Save Our Streets (S.O.S.) seeks to end gun violence at the neighborhood level by changing local norms.
Save Our Streets (S.O.S.) seeks to end gun violence at the neighborhood level by changing local norms around violence and creating opportunities for meaningful educational and employment opportunities within the community.
The Center operates S.O.S. programs in Crown Heights and Bedford-Stuyvesant in Brooklyn, and the Bronx neighborhoods of the South Bronx (Mott Haven) and Morrisania. The core of the program consists of violence interrupters with first-hand knowledge of street and gang life who use their credibility and relationships to mediate conflicts before they escalate. In partnership with local organizations and faith leaders, S.O.S. holds frequent community events along with rapid responses to individual shootings, sending the message that the community will not tolerate violence.
The Bronx Community Justice Center works to create a safer, more equitable Bronx through community-driven public safety initiatives, youth opportunity, and economic mobility efforts focused in the South Bronx. Our vision is to support the South Bronx community to become a safe and thriving place where local ownership, community-led investment, and youth opportunity can flourish. The Bronx Community Justice Center works toward this vision by focusing on community safety, restorative practices, and youth and economic development.
Hurt people hurt people. That's not an excuse for harm, but it fuels much of the criminal justice system. At 19, Marlon Peterson was the unarmed lookout on a robbery where two people were killed. Peterson spent a decade behind bars. He writes about those years, and the childhood in Crown Heights, Brooklyn, that preceded them, in his new memoir. I made my own choices, Peterson says, “but I also did not choose to experience the type of things I experienced.”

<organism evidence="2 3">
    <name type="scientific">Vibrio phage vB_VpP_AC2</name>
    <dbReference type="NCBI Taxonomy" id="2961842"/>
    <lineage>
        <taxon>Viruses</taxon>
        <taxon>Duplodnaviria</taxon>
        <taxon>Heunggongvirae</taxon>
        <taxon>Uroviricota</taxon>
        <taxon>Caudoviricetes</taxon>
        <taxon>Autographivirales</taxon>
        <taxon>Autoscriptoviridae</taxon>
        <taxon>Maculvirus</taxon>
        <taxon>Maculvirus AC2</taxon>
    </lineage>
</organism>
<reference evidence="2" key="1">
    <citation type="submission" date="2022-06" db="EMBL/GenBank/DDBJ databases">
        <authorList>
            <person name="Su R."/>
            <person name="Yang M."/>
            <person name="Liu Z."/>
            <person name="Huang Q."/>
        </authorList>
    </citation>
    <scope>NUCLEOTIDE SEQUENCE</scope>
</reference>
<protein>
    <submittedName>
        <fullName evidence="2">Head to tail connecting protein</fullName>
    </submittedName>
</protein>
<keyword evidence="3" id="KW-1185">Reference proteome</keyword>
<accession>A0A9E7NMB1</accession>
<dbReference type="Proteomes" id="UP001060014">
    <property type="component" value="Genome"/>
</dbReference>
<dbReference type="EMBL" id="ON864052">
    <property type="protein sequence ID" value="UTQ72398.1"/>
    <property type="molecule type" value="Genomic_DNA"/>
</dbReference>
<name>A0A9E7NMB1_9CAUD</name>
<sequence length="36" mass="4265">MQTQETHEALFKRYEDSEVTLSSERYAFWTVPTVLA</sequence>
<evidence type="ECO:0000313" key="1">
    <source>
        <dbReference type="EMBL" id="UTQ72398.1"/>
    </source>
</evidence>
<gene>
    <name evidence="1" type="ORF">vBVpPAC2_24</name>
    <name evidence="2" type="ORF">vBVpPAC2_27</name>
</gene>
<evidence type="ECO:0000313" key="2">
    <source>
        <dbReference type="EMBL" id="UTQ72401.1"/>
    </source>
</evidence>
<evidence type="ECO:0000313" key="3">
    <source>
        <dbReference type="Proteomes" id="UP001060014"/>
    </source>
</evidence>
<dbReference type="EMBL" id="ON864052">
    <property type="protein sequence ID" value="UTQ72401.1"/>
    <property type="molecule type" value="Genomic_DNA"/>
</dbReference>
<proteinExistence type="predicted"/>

The Rev. Kevin Jones is the faith-based organizer in Brooklyn for our Save Our Streets program, working to end gun violence at the neighborhood level by changing local norms. "The Rev," as he's known, has created a network of religious leaders of all faiths who share the “Stop Shooting, Start Living” message through community events and rapid responses to individual shootings.
The nation's first violence interruption model for preventing gun violence and conflict, Cure Violence—founded in Chicago in 2000—treats violence like a disease, aiming to "'interrupt' the spread of that disease by hiring people from the community to prevent or mediate violent conflicts." This public health approach has since been adopted throughout the country, including in New York with the Center's Save Our Streets (S.O.S.) programs in Brooklyn and the Bronx since the 2010s.
Prevention: one solution to gun violence that is able to save lives. Shootings disproportionately affect Black communities, and some community members are taking matters into their own hands. “Beyond Black History” podcast host Femi Redwood takes a look at SOS BedStuy’s work to use the power of credible messengers and positive change agents to mediate conflict and prevent violence.
Violence interruption is a community-based strategy to reduce gun violence and improve public safety in neighborhoods. Our anti-violence program Save Our Streets is profiled and named as a highly successful example of curbing gun violence in the South Bronx, reducing gun victimization by 63 percent in its initial years of implementation.